Procedural justice and problem-solving practice in the Youth Court

Work with offenders looks at the latest in HM Inspectorate of Probation’s Academic Insights series.

Last Friday (28 May), the probation inspectorate published the most recent in its now extensive series of Academic Insights, in which it commissions leading academics to present their views on specific topics, in order to promote informed debate and aid the understanding of what helps and what hinders probation and youth offending services.

Gillian Hunter and Jessica Jacobson from the Institute for Crime and Justice Policy Research (ICPR) at Birkbeck, University of London, provide an overview of procedural justice, the links to legitimacy, and the research evidence for its positive effects on engagement and cooperation. Drawing on findings from recent research, the authors explore the links between procedural justice and problem-solving, with a focus on the role of youth offending services in supporting and promoting these approaches in the youth court.

What is procedural justice?

Procedural Justice (PJ) – sometimes known as Procedural Fairness – theory argues that experiencing fair and just procedures leads people to view the law and authority figures as legitimate, and to greater compliance with, and commitment to obey, the law. PJ involves four components:

  1. Voice: People need to have the chance to tell their side of the story and to feel that authority figures will sincerely consider this before making a decision.
  2. Neutrality: People need to see authority figures as neutral and principled decision-makers.
  3. Respect: People need to feel respected and treated courteously by authority figures.
  4. Trustworthy motives: Finally, people need to see authority figures as people with trustworthy motives, who are sincere and authentic.

The authors summarise research which helps to identify aspects of professional practice that engender public support and, consequently, is an increasingly prominent theme in policy development and procedural guidance.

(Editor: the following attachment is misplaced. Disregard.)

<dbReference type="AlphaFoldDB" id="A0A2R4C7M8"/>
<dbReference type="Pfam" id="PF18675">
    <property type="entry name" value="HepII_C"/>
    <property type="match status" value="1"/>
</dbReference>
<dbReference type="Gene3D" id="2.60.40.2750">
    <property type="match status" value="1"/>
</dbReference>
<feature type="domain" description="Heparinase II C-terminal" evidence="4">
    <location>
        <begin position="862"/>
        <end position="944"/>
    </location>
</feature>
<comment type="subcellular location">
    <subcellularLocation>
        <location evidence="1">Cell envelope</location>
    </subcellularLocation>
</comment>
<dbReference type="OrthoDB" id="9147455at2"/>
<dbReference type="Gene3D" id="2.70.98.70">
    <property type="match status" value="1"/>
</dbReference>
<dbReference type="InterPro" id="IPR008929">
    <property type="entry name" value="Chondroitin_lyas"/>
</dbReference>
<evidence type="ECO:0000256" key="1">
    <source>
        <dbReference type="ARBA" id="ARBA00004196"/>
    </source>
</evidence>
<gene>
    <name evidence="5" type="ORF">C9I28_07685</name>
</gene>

Recent guidance for applying procedural justice principles in probation work promotes the importance of politeness and respect in all communications. In supervisory relationships and when preparing reports for the court, staff are encouraged to:

  • be interested
  • ask questions and encourage feedback
  • be transparent about decision-making
  • be clear about role and expectations.

Problem solving courts 

Problem-solving courts are focused on outcomes and rehabilitation. The authority of the court is harnessed to tackle the problems that underlie offending. The problem-solving approach incorporates the following:

  • specialisation to ensure that cases are heard in specialised settings, by trained court professionals who have a thorough understanding of the needs, risks, and assets of the ‘target group’
  • collaboration with other agencies to enhance intervention and supervision opportunities
  • encouraging accountability for individuals’ compliance with the court’s instructions via judicial monitoring, where judges can use incentives such as early termination of order to reward progress or impose sanctions for poor compliance
  • focusing on longer-term outcomes by monitoring impact and continuing to innovate in response to changing circumstances

The researchers demonstrate that procedural justice – the fair and respectful treatment of people in the criminal justice system – is a foundational principle of problem-solving and show that, like procedural justice, a problem-solving approach seeks to increase public support in the legitimacy of the justice system.

The researchers argue that the youth court environment is favourable to problem-solving, with key aspects of the approach already in place. Hearings are heard in specialist courts that are closed to the public and designed to make them more suitable to children. The youth courtroom has a less formal layout and there is guidance emphasising specialist training for youth court practitioners, including the judiciary and advocates, in handling youth cases. This emphasises supporting children’s understanding and engagement in proceedings, and ensuring they are given a ‘voice’ during hearings.

The authors had recently conducted research in five youth courts on problem-solving practice and identified a number of key ways in which Youth Offending Services (YOS) could support procedural justice and problem-solving approaches. These included supporting children’s understanding and engagement in court, informing the courts about defendants (often complex and multiple) needs and co-ordinating interventions and supervision to meet these, as well as providing the courts with regular updates on compliance.


Although the research identified plenty of promising practice, it also identified significant barriers, mainly relating to the lack of resources for YOS and the courts themselves, many of which had been closed and merged. This rationalisation of courts had disrupted some long-established relationships between YOS and magistrates with extensive experience of sitting in the youth court.

The researchers recommend that the Youth Justice Board should co-ordinate emerging best practice and ensure that it shared with practitioners in order to help build both the evidence base and expertise amongst YOS workers.